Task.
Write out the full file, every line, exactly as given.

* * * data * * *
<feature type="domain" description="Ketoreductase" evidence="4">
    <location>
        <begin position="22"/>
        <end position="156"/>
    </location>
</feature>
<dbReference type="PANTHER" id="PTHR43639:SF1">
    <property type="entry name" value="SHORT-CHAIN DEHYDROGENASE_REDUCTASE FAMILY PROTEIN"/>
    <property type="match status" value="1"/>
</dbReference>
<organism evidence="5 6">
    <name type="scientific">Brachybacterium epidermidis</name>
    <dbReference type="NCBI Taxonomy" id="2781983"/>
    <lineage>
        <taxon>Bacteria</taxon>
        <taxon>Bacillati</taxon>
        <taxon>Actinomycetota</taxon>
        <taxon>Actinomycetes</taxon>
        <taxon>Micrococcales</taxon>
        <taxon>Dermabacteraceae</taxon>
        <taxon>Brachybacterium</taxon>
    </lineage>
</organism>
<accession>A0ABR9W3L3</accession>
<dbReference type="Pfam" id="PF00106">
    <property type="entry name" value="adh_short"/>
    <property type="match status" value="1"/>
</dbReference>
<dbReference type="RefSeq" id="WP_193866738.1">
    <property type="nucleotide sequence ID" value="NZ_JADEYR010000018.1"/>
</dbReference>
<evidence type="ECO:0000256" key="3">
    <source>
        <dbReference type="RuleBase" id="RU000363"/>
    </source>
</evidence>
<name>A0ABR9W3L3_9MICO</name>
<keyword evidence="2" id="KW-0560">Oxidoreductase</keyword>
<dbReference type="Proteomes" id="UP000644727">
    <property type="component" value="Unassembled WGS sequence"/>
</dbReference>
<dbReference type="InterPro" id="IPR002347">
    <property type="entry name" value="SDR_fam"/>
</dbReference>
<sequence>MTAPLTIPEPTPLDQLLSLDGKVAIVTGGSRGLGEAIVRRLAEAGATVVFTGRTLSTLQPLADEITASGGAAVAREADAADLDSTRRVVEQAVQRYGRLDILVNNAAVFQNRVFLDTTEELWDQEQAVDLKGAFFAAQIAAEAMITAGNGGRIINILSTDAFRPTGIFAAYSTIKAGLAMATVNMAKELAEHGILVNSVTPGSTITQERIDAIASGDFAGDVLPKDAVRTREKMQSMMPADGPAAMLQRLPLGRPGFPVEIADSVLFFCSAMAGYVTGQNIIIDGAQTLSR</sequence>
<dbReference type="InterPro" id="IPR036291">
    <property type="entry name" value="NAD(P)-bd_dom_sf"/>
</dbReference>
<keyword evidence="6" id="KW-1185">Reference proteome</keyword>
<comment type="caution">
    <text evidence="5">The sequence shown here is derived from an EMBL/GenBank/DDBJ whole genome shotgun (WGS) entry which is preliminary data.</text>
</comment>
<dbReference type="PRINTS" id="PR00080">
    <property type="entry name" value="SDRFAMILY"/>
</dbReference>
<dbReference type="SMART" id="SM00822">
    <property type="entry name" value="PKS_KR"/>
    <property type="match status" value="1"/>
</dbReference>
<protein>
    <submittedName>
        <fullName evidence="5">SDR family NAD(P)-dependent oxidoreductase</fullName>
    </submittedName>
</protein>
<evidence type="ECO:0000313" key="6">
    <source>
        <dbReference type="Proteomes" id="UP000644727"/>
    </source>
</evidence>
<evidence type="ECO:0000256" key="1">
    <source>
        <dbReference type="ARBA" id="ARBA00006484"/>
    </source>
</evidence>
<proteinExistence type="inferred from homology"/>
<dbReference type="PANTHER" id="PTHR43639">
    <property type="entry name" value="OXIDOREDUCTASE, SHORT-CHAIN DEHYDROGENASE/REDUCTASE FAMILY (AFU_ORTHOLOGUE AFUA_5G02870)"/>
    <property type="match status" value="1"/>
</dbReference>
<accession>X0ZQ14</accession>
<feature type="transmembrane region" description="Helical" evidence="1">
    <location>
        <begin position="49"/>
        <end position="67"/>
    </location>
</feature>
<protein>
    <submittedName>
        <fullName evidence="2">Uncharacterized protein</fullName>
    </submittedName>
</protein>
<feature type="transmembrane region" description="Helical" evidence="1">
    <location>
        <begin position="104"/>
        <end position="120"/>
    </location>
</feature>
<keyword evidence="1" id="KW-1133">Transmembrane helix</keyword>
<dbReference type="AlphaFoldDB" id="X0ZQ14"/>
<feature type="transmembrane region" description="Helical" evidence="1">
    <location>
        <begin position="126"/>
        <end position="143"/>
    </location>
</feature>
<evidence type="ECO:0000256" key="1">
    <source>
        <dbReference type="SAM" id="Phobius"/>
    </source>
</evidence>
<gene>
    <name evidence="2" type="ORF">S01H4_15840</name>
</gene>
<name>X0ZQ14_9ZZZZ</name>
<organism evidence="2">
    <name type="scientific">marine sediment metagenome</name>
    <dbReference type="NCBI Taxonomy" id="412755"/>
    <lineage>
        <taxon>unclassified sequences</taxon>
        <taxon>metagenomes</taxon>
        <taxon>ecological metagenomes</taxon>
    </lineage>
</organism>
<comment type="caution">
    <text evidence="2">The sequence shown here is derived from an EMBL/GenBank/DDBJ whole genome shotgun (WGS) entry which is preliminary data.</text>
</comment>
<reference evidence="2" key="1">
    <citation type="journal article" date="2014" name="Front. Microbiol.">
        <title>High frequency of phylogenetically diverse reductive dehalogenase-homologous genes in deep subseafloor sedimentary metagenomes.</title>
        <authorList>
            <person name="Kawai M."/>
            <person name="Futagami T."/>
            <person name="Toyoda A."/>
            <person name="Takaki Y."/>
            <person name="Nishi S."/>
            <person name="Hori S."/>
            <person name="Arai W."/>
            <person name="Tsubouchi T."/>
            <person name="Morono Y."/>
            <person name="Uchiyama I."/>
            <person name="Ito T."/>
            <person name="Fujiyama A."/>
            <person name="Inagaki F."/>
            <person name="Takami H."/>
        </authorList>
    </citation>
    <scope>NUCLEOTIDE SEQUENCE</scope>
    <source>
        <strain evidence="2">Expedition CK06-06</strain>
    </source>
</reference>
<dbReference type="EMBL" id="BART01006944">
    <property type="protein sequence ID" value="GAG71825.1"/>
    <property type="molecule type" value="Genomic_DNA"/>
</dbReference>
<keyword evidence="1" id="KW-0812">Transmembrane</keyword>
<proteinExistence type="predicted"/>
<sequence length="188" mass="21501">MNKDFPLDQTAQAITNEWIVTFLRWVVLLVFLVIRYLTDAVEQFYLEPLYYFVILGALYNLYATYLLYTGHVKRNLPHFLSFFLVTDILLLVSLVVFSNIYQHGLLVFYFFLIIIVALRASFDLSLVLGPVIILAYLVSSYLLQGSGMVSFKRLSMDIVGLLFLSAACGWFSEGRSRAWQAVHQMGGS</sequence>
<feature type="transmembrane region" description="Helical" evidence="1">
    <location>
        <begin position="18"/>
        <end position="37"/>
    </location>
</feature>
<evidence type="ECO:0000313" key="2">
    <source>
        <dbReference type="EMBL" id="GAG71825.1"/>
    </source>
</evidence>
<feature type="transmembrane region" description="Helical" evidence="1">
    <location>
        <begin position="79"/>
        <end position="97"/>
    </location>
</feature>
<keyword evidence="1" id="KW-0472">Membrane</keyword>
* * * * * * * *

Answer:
<feature type="domain" description="Ketoreductase" evidence="4">
    <location>
        <begin position="22"/>
        <end position="156"/>
    </location>
</feature>
<dbReference type="PANTHER" id="PTHR43639:SF1">
    <property type="entry name" value="SHORT-CHAIN DEHYDROGENASE_REDUCTASE FAMILY PROTEIN"/>
    <property type="match status" value="1"/>
</dbReference>
<organism evidence="5 6">
    <name type="scientific">Brachybacterium epidermidis</name>
    <dbReference type="NCBI Taxonomy" id="2781983"/>
    <lineage>
        <taxon>Bacteria</taxon>
        <taxon>Bacillati</taxon>
        <taxon>Actinomycetota</taxon>
        <taxon>Actinomycetes</taxon>
        <taxon>Micrococcales</taxon>
        <taxon>Dermabacteraceae</taxon>
        <taxon>Brachybacterium</taxon>
    </lineage>
</organism>
<accession>A0ABR9W3L3</accession>
<dbReference type="Pfam" id="PF00106">
    <property type="entry name" value="adh_short"/>
    <property type="match status" value="1"/>
</dbReference>
<dbReference type="RefSeq" id="WP_193866738.1">
    <property type="nucleotide sequence ID" value="NZ_JADEYR010000018.1"/>
</dbReference>
<evidence type="ECO:0000256" key="3">
    <source>
        <dbReference type="RuleBase" id="RU000363"/>
    </source>
</evidence>
<name>A0ABR9W3L3_9MICO</name>
<keyword evidence="2" id="KW-0560">Oxidoreductase</keyword>
<dbReference type="Proteomes" id="UP000644727">
    <property type="component" value="Unassembled WGS sequence"/>
</dbReference>
<dbReference type="InterPro" id="IPR002347">
    <property type="entry name" value="SDR_fam"/>
</dbReference>
<sequence>MTAPLTIPEPTPLDQLLSLDGKVAIVTGGSRGLGEAIVRRLAEAGATVVFTGRTLSTLQPLADEITASGGAAVAREADAADLDSTRRVVEQAVQRYGRLDILVNNAAVFQNRVFLDTTEELWDQEQAVDLKGAFFAAQIAAEAMITAGNGGRIINILSTDAFRPTGIFAAYSTIKAGLAMATVNMAKELAEHGILVNSVTPGSTITQERIDAIASGDFAGDVLPKDAVRTREKMQSMMPADGPAAMLQRLPLGRPGFPVEIADSVLFFCSAMAGYVTGQNIIIDGAQTLSR</sequence>
<dbReference type="InterPro" id="IPR036291">
    <property type="entry name" value="NAD(P)-bd_dom_sf"/>
</dbReference>
<keyword evidence="6" id="KW-1185">Reference proteome</keyword>
<comment type="caution">
    <text evidence="5">The sequence shown here is derived from an EMBL/GenBank/DDBJ whole genome shotgun (WGS) entry which is preliminary data.</text>
</comment>
<dbReference type="PRINTS" id="PR00080">
    <property type="entry name" value="SDRFAMILY"/>
</dbReference>
<dbReference type="SMART" id="SM00822">
    <property type="entry name" value="PKS_KR"/>
    <property type="match status" value="1"/>
</dbReference>
<protein>
    <submittedName>
        <fullName evidence="5">SDR family NAD(P)-dependent oxidoreductase</fullName>
    </submittedName>
</protein>
<evidence type="ECO:0000313" key="6">
    <source>
        <dbReference type="Proteomes" id="UP000644727"/>
    </source>
</evidence>
<evidence type="ECO:0000256" key="1">
    <source>
        <dbReference type="ARBA" id="ARBA00006484"/>
    </source>
</evidence>
<proteinExistence type="inferred from homology"/>
<dbReference type="PANTHER" id="PTHR43639">
    <property type="entry name" value="OXIDOREDUCTASE, SHORT-CHAIN DEHYDROGENASE/REDUCTASE FAMILY (AFU_ORTHOLOGUE AFUA_5G02870)"/>
    <property type="match status" value="1"/>
</dbReference>
<accession>X0ZQ14</accession>
<feature type="transmembrane region" description="Helical" evidence="1">
    <location>
        <begin position="49"/>
        <end position="67"/>
    </location>
</feature>
<protein>
    <submittedName>
        <fullName evidence="2">Uncharacterized protein</fullName>
    </submittedName>
</protein>
<feature type="transmembrane region" description="Helical" evidence="1">
    <location>
        <begin position="104"/>
        <end position="120"/>
    </location>
</feature>
<keyword evidence="1" id="KW-1133">Transmembrane helix</keyword>
<dbReference type="AlphaFoldDB" id="X0ZQ14"/>
<feature type="transmembrane region" description="Helical" evidence="1">
    <location>
        <begin position="126"/>
        <end position="143"/>
    </location>
</feature>
<evidence type="ECO:0000256" key="1">
    <source>
        <dbReference type="SAM" id="Phobius"/>
    </source>
</evidence>
<gene>
    <name evidence="2" type="ORF">S01H4_15840</name>
</gene>
<name>X0ZQ14_9ZZZZ</name>
<organism evidence="2">
    <name type="scientific">marine sediment metagenome</name>
    <dbReference type="NCBI Taxonomy" id="412755"/>
    <lineage>
        <taxon>unclassified sequences</taxon>
        <taxon>metagenomes</taxon>
        <taxon>ecological metagenomes</taxon>
    </lineage>
</organism>
<comment type="caution">
    <text evidence="2">The sequence shown here is derived from an EMBL/GenBank/DDBJ whole genome shotgun (WGS) entry which is preliminary data.</text>
</comment>
<reference evidence="2" key="1">
    <citation type="journal article" date="2014" name="Front. Microbiol.">
        <title>High frequency of phylogenetically diverse reductive dehalogenase-homologous genes in deep subseafloor sedimentary metagenomes.</title>
        <authorList>
            <person name="Kawai M."/>
            <person name="Futagami T."/>
            <person name="Toyoda A."/>
            <person name="Takaki Y."/>
            <person name="Nishi S."/>
            <person name="Hori S."/>
            <person name="Arai W."/>
            <person name="Tsubouchi T."/>
            <person name="Morono Y."/>
            <person name="Uchiyama I."/>
            <person name="Ito T."/>
            <person name="Fujiyama A."/>
            <person name="Inagaki F."/>
            <person name="Takami H."/>
        </authorList>
    </citation>
    <scope>NUCLEOTIDE SEQUENCE</scope>
    <source>
        <strain evidence="2">Expedition CK06-06</strain>
    </source>
</reference>
<dbReference type="EMBL" id="BART01006944">
    <property type="protein sequence ID" value="GAG71825.1"/>
    <property type="molecule type" value="Genomic_DNA"/>
</dbReference>
<keyword evidence="1" id="KW-0812">Transmembrane</keyword>
<proteinExistence type="predicted"/>
<sequence length="188" mass="21501">MNKDFPLDQTAQAITNEWIVTFLRWVVLLVFLVIRYLTDAVEQFYLEPLYYFVILGALYNLYATYLLYTGHVKRNLPHFLSFFLVTDILLLVSLVVFSNIYQHGLLVFYFFLIIIVALRASFDLSLVLGPVIILAYLVSSYLLQGSGMVSFKRLSMDIVGLLFLSAACGWFSEGRSRAWQAVHQMGGS</sequence>
<feature type="transmembrane region" description="Helical" evidence="1">
    <location>
        <begin position="18"/>
        <end position="37"/>
    </location>
</feature>
<evidence type="ECO:0000313" key="2">
    <source>
        <dbReference type="EMBL" id="GAG71825.1"/>
    </source>
</evidence>
<feature type="transmembrane region" description="Helical" evidence="1">
    <location>
        <begin position="79"/>
        <end position="97"/>
    </location>
</feature>
<keyword evidence="1" id="KW-0472">Membrane</keyword>